Sunday, March 10, 2013

Weekend news

Analysis: U.S. concern on China currency fades as yuan grinds higher
On top of that, the United States has faced fury from other countries for an aggressive easing of monetary policy that critics contend seeks to drive down the dollar, a charge that puts Washington in a tough spot to criticize China.
Hold on there!  Those critics seem to have forgotten that we said we weren't intentionally weakening our currency.  That's just a happy side effect of turning on the printing presses.  After all, in this day, the actual outcome isn't what matters; what matters is what people say, and as long as we don't say we're intentionally weakening the dollar it isn't happening.

Hopefully, anybody reading the above will recognize the sarcasm.

For the middle class, expenses grow faster than paychecks

There's one more big squeeze hitting households: health care. Since 2002, insurance premiums have increased 97%, rising three times as fast as wages, according to Kaiser Family Foundation/Health Research & Educational Trust.
Yeah, and get ready for even more when Obamacare actually kicks in.  I don't see how anyone can think forcing everyone to have health insurance is going to end up good.  Even if individuals pay less directly, it will only be through taxpayer subsidies. Even basic economics texts explain how insurance has driven up the cost of health care in the U.S.  I suggest the president and his economic advisers try reading one.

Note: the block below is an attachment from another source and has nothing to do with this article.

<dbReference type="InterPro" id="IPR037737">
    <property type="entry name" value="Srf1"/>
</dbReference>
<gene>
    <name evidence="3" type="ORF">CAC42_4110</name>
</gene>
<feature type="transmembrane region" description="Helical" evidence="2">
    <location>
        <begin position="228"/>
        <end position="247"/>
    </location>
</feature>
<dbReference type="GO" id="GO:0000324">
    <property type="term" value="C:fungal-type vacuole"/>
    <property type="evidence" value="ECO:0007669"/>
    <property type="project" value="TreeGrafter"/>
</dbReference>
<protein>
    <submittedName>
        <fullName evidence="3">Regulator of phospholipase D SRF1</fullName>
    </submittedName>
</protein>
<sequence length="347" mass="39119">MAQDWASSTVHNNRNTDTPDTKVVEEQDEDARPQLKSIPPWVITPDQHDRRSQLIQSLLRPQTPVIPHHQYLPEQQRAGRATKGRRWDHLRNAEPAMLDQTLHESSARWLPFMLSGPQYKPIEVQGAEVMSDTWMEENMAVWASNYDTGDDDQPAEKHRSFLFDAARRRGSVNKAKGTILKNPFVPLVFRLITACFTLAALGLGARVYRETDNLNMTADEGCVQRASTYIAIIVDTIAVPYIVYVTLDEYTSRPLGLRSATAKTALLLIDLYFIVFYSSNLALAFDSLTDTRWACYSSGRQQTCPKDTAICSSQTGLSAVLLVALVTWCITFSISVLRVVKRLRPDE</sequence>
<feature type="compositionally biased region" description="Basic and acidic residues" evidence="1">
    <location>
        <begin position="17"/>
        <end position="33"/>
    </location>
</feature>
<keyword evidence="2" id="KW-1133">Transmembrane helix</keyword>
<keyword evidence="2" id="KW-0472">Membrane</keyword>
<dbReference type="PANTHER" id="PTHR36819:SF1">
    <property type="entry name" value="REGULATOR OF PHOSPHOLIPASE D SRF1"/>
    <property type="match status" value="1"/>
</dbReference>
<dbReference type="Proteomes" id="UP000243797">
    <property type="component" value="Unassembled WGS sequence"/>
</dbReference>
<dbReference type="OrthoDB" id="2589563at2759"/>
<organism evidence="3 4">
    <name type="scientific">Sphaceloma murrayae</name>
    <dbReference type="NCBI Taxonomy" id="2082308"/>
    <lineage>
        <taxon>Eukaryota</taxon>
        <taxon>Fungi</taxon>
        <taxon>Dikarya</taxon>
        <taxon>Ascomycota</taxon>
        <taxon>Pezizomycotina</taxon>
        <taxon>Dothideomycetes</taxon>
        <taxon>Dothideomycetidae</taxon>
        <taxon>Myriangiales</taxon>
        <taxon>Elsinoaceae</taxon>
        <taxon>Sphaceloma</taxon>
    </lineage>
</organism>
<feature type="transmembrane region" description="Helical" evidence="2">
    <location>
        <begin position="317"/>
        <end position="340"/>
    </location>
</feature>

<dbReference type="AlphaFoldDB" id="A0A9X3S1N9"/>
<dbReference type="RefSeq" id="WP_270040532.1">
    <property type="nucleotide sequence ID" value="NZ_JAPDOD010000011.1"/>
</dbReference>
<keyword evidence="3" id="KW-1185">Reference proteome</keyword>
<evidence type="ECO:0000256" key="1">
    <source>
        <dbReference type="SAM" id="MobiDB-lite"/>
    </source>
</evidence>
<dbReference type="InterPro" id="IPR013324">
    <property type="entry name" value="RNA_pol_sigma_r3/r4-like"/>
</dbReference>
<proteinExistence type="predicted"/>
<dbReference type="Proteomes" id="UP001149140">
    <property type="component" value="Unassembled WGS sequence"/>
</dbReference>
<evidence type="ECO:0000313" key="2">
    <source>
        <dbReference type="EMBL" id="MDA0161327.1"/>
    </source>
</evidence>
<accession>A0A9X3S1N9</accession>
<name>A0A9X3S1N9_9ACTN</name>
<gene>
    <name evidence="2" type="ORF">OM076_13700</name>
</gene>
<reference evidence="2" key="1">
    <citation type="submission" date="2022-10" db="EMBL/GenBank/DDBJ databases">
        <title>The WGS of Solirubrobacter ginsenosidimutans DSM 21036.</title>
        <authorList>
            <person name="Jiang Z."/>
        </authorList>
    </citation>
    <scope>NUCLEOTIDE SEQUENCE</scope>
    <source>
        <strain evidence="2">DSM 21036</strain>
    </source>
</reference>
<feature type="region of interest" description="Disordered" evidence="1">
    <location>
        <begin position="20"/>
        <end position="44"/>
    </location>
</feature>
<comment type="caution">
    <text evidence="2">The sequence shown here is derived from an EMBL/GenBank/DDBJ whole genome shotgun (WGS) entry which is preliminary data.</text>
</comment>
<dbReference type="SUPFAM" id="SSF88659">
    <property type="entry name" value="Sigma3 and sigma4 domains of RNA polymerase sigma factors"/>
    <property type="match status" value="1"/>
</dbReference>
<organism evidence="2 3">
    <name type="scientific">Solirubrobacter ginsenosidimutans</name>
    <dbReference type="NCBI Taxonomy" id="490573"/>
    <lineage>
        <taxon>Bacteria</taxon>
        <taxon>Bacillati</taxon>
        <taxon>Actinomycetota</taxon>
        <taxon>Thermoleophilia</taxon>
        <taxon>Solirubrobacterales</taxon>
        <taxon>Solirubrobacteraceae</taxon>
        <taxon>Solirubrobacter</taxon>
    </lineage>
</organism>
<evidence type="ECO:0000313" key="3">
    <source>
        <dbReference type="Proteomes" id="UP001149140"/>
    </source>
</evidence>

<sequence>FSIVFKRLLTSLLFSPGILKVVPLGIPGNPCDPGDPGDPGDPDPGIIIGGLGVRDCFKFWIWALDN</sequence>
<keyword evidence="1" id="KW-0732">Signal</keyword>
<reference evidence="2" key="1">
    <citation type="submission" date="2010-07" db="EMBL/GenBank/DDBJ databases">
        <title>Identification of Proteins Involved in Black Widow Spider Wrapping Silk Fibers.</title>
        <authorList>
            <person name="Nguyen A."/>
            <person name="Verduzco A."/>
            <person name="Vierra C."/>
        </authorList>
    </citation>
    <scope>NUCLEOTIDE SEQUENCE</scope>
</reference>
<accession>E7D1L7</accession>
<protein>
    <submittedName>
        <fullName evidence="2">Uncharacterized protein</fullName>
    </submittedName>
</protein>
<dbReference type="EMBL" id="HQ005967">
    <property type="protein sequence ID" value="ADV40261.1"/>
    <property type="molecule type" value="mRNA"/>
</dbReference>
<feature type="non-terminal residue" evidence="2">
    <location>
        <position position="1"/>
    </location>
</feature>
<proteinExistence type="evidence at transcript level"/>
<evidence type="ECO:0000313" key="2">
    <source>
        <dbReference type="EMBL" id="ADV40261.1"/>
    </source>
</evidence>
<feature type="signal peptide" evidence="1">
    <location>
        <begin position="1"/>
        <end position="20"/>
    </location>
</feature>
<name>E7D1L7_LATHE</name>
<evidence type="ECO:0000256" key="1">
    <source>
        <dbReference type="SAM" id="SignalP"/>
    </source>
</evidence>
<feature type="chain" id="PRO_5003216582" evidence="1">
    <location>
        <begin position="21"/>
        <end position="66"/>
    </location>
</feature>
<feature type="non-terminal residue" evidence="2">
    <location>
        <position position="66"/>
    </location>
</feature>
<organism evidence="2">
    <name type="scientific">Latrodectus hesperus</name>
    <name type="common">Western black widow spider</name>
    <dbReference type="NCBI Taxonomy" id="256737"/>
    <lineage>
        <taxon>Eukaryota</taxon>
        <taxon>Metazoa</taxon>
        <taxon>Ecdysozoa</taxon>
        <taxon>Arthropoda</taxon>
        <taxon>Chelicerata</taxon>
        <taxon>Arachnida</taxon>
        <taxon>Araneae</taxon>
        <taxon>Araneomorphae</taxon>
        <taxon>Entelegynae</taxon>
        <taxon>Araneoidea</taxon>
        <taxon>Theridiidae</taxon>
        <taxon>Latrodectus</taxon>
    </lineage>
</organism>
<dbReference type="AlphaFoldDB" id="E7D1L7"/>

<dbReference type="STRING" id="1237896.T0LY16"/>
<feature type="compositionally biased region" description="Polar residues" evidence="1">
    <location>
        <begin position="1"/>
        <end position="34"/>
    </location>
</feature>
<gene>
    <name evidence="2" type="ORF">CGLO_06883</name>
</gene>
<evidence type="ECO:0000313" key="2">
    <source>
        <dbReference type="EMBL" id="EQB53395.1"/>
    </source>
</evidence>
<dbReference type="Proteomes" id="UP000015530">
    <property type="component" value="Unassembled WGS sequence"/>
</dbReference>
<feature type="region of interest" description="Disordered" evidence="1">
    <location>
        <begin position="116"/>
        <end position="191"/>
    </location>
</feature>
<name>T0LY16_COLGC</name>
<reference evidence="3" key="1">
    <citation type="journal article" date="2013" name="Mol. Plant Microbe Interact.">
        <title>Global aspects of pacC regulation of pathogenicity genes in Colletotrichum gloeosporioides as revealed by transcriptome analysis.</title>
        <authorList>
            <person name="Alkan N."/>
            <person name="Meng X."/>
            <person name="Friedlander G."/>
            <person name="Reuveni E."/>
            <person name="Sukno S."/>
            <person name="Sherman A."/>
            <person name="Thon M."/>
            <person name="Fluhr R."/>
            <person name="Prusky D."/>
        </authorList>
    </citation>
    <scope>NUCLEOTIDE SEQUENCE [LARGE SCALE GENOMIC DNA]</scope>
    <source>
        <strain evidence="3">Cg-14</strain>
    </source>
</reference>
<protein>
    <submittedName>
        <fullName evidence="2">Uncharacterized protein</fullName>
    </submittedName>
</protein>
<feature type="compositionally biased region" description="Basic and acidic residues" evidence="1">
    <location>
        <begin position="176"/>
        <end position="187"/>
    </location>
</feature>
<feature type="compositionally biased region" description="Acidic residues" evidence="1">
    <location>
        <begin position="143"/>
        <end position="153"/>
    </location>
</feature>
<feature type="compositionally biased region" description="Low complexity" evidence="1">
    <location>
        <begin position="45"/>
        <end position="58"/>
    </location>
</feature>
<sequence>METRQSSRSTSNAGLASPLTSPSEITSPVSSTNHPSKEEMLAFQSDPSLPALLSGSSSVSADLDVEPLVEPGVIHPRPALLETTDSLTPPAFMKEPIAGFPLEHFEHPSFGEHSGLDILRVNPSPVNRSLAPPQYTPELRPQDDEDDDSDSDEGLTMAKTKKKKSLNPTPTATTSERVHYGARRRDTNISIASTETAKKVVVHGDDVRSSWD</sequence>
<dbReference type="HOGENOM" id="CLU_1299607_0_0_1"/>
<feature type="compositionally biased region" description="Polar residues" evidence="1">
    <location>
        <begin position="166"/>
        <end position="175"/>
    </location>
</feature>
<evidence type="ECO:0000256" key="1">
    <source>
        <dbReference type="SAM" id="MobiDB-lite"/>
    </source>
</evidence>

Dow record not necessarily a buy signal

I've never really understood why anyone would think that a new record high was a buy signal for anything, so the headline seems redundant.

"If I had to pick a category, I'd still be looking at equities," Fantozzi said. "We still think the market is going to post positive gains for the year."
Me too, but I'm still watching for that bad ending I referenced in an earlier post.  As far as the second part of the above quote, I hope that's either a misquote, or Fantozzi misspoke.  With the S&P up about 6 percent this year, I'd hate to see stocks end down for the whole year.  I suspect Fantozzi meant to say "we still think the market is going to post positive gains in the rest of the year."  Then again, I wouldn't want to read something into a statement like that that wasn't already there.

Global economy: Shafts of sunshine try to pierce thick clouds
I didn't really see the "shafts of sunshine" in the article.

"Private investment is likely to have to play a dominant role if we're going to have a serious economic rebound," Thompson said.
Yeah, good luck with that.  I've been thinking that private investment is heading for greener pastures for a long time now.

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